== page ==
Couple rows up from me on a crowded plane, a plum-faced baby possessed by Linda Blair squalls in a croaking imitation of The Exorcist, its rubbery arms flailing like an octopus under a sashimi knife. The tyke’s parents avoid eye contact from everyone on the plane including each other, and desperately play it cool. But the reddened tips of their ears tell a different story, and I know, because I’ve Been There. Some animals kill their young.
I just smile to myself and remember. My kids are terrific travelers. But It Wasn’t Always That Way.
Mid-June of 2003. Moving day. We were taken to DFW airport to fly to northern California, the Bay Area, our new home. The weather was typical Dallas in summer: hot as a hell hound hopped up on Habaneros, dry as a saucer of toasted dust. A three and a half hour plane ride to 72 degree daytime highs sounded just fine.
My older son and I were reading the fifth Harry Potter book together. Order of the Phoenix had just gone on sale that day, and the airport was a surreal blue sea of identical book jackets. There were more Harry Potter hardcovers at the airport than bibles at a north Dallas Baptodome. Young or old, pre-teen, pilot or priest: every nose was buried deep in a copy of that book.
Aboard the plane, my wife, our younger son and my mother had adjacent seats. Several rows behind them I sat with our seven-year-old, our bodies bent together in a lopsided A-frame as I read aloud to him and completely shut out the outside world. The continued cries of a toddler broke harmlessly against our cone of silence, successfully ignored in favor of Hogwarts. That is, until my mother suddenly appeared in the aisle.
“I think your wife would like me to trade places with you. Now.” I tore myself away from our book and saw Marci’s fuzzy hair sticking up over the back of her seat, like Bride of Frankenstein after getting zapped by lightning. Was that the foot of our 18-month old son sticking up through her tangle like a fleshy hair pick? Best get up there, I thought, and I reluctantly traded places with my mom.
But I was an accomplished father, and strode up the narrow aisle confidently. As I approached, the wailing grew louder. Marci’s panicked face turned up toward mine. “I can’t get him to stop crying!”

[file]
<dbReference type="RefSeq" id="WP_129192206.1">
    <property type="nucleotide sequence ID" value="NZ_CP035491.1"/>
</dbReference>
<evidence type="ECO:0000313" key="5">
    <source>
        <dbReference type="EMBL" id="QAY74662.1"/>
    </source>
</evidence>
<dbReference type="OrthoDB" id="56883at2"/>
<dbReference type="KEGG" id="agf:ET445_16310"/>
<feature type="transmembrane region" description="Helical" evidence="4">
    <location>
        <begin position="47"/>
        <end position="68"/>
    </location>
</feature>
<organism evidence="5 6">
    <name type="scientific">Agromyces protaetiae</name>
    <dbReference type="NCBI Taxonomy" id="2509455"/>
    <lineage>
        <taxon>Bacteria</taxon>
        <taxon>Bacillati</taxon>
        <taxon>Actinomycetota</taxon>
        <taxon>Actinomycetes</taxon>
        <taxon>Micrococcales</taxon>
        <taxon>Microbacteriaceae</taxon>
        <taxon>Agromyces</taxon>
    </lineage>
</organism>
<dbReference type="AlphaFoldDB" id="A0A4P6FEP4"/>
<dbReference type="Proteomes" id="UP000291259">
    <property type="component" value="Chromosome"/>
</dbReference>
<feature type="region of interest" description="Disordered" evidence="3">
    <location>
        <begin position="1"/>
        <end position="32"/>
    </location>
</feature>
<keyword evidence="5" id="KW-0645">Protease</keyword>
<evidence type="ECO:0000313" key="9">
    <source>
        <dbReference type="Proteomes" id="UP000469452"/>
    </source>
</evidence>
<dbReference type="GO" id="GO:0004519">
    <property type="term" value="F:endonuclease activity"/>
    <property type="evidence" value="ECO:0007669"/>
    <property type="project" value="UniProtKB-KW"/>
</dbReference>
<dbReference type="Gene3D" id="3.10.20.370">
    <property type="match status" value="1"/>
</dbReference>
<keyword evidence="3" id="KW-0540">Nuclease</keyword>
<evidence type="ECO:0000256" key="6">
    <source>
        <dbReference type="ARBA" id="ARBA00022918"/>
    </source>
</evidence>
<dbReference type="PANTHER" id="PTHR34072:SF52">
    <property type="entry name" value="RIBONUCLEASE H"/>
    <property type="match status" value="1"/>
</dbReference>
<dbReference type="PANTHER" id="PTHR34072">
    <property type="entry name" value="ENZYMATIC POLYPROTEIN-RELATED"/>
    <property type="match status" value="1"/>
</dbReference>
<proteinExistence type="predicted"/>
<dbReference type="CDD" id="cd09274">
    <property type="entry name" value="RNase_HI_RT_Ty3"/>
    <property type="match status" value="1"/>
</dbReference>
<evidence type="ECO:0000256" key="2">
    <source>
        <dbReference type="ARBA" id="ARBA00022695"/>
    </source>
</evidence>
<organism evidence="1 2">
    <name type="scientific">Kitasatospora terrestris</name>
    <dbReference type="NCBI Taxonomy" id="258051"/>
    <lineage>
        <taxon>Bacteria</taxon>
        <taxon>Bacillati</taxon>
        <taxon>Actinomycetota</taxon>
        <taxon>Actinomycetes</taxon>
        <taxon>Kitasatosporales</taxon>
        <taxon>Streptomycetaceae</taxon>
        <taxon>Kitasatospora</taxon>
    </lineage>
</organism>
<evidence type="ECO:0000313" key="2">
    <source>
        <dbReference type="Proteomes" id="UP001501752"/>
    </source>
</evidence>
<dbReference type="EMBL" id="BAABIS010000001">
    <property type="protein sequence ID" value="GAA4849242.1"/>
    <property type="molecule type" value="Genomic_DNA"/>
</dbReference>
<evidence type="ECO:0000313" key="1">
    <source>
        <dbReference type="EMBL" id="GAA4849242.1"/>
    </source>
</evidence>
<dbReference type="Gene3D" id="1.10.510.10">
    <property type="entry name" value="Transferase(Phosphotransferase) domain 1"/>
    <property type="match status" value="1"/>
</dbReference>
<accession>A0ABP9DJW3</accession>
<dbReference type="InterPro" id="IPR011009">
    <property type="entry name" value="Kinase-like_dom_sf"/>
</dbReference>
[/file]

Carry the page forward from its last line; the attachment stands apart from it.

My internal monologue called out, I’ll save you! Clearly, the boy just needed to move around. I took crying little Geran for a walk through the plane. Nothing doing. He let his legs go limp and I ended up just dragging him through aisle like some troglodyte pulling a carcass into the cave. Though this carcass was screaming his guts out like I’d dislocated his shoulder.
I tried bouncing him on my knee. Giving him some milk. Tickling him. Talking soothingly. These had about the same effect on baby Geran as a mosquito standing at the mouth of a howitzer would have on the trajectory of the shell, and left me feeling quite sympathetic to mosquitos in general. Geran kept crying, nonstop. I don’t think he peed the entire flight—any liquid we poured into him came streaming out of his eyes and nose.
Meanwhile, Kishka the cat, the focus of our pre-flight concerns, had remained quiet. ”How’s the cat?” I asked Marci, raising my voice above the level of Geran’s hollering.
“She hasn’t made a sound,” she said. “Been asleep the whole flight.” Kishka was in a box under Marci’s seat, stoned on kitty sedatives.
“Do you think we could…?”
“No!” My wife gave a small laugh, just this side of hysteria, as Geran’s crying intensified. “I wish we could. No, we couldn’t possibly. Could we?” That’s how desperate we were at this point, sitting there avoiding eye contact with everyone else on the plane and contemplating giving cat sedatives to our infant son.
We were saved from the ruin and trauma of poisoning our child by the mere fact of having used up the last of the cat sedatives at the start of the flight. And the flight attendants refused to fill Geran’s baby bottle with red wine. So we gave up. We put the squirming, squalling little guy on the floor beneath his seat with a selection of small toys, hoping he would amuse himself into quieting down.
“Look, Geran! A toy! A little motorcycle! A plastic hamburger! Look, it’s My Little Pony! A rattle—want a rattle? How about a rubber duck? Take the damn duck, already!”
Now, remember he was only 18 months old at this point, and pre-verbal by quite a while. So imagine the next two-point-five seconds in slow motion Instant Replay:
Geran hauls his chubby body off the floor and vaults into his seat like a tiny Sumo-shaped pommel horse Olympian. The momentum propels him up the back of his chair like a champion pole vaulter. It’s the wind-up: he pinwheels his right arm in mid-air and in world-class shot-put style, hurls a plastic toy motorcycle with incredible force and aim over the back of the seat. The small, yellow, two-wheeled projectile cuts through the air with a blurred wake that leaves a small clap of thunder. The toy smacks into the forehead of the middle-aged Asian woman sitting just behind us, knocking her senseless, cross-eyed and thankfully too dazed to bring a lawsuit.